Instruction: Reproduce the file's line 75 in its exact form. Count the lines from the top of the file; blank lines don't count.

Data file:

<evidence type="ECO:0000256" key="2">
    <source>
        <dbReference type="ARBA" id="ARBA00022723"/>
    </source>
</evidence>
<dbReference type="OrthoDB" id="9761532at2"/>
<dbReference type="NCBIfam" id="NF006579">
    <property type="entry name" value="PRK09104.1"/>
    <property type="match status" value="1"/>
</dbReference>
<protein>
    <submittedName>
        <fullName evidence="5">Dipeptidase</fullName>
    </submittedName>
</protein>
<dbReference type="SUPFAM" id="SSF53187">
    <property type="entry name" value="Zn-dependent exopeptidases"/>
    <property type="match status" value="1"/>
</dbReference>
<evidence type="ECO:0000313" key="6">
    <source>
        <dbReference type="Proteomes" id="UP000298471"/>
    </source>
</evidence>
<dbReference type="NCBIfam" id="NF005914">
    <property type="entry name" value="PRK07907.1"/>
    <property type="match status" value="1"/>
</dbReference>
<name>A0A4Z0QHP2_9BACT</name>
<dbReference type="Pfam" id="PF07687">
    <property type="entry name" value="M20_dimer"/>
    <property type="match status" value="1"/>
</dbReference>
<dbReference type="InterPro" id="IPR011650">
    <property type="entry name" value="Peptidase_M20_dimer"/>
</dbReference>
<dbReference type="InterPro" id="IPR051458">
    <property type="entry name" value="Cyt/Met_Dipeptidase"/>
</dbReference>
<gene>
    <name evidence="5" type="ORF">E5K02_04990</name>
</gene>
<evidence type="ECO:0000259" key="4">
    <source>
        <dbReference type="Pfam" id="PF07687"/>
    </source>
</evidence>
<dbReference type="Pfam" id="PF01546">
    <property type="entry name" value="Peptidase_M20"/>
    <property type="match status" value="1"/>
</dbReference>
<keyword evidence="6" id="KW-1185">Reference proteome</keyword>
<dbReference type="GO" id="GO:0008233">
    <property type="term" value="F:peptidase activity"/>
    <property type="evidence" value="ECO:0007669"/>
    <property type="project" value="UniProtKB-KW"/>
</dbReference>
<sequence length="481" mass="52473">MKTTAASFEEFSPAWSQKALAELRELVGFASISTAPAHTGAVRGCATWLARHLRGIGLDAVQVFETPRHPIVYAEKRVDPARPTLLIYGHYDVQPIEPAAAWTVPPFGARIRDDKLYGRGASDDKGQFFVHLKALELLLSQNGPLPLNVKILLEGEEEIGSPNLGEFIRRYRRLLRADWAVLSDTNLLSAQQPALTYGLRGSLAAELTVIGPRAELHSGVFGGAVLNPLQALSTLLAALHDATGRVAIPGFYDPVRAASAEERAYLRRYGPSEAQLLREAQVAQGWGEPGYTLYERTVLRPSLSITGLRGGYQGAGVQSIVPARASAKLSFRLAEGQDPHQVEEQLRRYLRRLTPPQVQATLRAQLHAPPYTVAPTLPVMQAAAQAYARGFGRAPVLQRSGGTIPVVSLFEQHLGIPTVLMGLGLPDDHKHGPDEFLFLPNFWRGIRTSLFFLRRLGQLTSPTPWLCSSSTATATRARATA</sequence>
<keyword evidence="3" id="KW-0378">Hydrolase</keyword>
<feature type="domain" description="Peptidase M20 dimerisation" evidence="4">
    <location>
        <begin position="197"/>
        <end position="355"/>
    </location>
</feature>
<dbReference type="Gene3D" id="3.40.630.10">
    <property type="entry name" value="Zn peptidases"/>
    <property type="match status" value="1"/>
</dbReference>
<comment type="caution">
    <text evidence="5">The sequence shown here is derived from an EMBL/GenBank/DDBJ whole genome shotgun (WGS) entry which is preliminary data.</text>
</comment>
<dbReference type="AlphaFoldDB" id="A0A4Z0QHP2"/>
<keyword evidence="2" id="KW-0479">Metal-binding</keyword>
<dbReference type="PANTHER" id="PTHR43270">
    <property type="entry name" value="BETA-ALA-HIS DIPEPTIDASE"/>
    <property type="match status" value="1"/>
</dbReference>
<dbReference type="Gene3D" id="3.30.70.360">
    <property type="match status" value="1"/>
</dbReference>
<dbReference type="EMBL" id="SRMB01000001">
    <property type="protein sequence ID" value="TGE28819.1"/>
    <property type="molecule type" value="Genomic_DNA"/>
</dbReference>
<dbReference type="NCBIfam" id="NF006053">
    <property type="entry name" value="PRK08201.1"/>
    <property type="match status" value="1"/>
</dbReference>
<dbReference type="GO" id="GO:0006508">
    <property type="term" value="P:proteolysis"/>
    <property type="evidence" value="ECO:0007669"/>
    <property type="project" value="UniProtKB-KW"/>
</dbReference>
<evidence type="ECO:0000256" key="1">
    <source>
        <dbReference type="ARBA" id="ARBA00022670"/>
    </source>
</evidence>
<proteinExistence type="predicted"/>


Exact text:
<dbReference type="PANTHER" id="PTHR43270">